There is peace in this place, one that reaches softly to touch even the most hardened and jaded of those who visit.  It is easy to forget about the morning paper that is not delivered, the television that is not present, the convenience of trash pickup that is unavailable.  Easy to accept the occasional cow who finds his way through the barbed wire, the nasty bat that finds its way into the
bedroom, and the 350 inches of snow that one finds to plow from the driveway in winter.

Perhaps the best time of year to experience it is in autumn, as the
warm days of summer begin a gradual conversion to the cold nights of
winter.  The sky is bluest, the air is snappy, the aspen are splendid and sunlight has a remarkable glow in the morning and evening hours.  Canadian geese congregate at Spence Lake and do a fly by at dawn and at dusk.  Wild turkeys parade past the propane tank and the oak brush looks its finest.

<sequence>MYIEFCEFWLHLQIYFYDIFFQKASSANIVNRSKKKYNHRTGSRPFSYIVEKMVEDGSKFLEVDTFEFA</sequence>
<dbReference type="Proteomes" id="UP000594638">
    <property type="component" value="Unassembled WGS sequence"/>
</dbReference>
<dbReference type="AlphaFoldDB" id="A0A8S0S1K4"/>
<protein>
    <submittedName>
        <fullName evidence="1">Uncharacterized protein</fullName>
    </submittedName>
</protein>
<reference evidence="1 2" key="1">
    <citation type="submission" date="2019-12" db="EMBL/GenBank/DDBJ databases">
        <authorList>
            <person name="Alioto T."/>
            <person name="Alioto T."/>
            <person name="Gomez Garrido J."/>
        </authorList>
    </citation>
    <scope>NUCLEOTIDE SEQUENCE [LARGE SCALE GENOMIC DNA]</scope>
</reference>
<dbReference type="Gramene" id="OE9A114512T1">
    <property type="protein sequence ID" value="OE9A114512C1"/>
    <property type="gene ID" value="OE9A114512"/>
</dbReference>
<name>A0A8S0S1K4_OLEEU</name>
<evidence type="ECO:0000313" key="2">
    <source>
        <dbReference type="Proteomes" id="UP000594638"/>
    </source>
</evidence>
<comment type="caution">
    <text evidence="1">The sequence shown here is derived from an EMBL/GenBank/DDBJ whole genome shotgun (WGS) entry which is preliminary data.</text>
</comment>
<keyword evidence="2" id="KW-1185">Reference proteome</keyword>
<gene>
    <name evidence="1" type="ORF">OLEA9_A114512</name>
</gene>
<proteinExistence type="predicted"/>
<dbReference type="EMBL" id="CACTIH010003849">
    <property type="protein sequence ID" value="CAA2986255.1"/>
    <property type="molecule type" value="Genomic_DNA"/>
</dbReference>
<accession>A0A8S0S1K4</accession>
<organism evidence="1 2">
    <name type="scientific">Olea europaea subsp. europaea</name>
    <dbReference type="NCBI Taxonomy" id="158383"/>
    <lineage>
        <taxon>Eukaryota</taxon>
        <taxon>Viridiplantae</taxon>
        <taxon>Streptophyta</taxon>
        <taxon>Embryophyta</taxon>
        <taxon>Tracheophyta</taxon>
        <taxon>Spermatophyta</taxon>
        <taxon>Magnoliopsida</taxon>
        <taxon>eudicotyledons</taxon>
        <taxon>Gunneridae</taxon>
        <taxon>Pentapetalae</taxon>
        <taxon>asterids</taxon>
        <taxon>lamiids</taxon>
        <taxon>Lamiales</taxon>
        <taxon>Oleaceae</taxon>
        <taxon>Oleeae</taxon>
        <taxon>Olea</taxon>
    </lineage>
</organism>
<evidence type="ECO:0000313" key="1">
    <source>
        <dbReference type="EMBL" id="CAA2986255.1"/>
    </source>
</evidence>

This time that I favor will not last long.  Truly without pause, the days will shorten and the sun will move till it goes down between the mountains seen from the far side of the driveway and not the mountains that are due west.  And winter will come.  

But before it does, there is time to drink red wine outdoors by a fire that burns fallen aspen, time to take a few more walks in the woods and time to take a few more photographs of this place that I love. 

40 thoughts on “The Pull of Aspen Trees

  1. Your pictures and notes are beautiful! Another good place to do elk watching is American Basin near Lake City.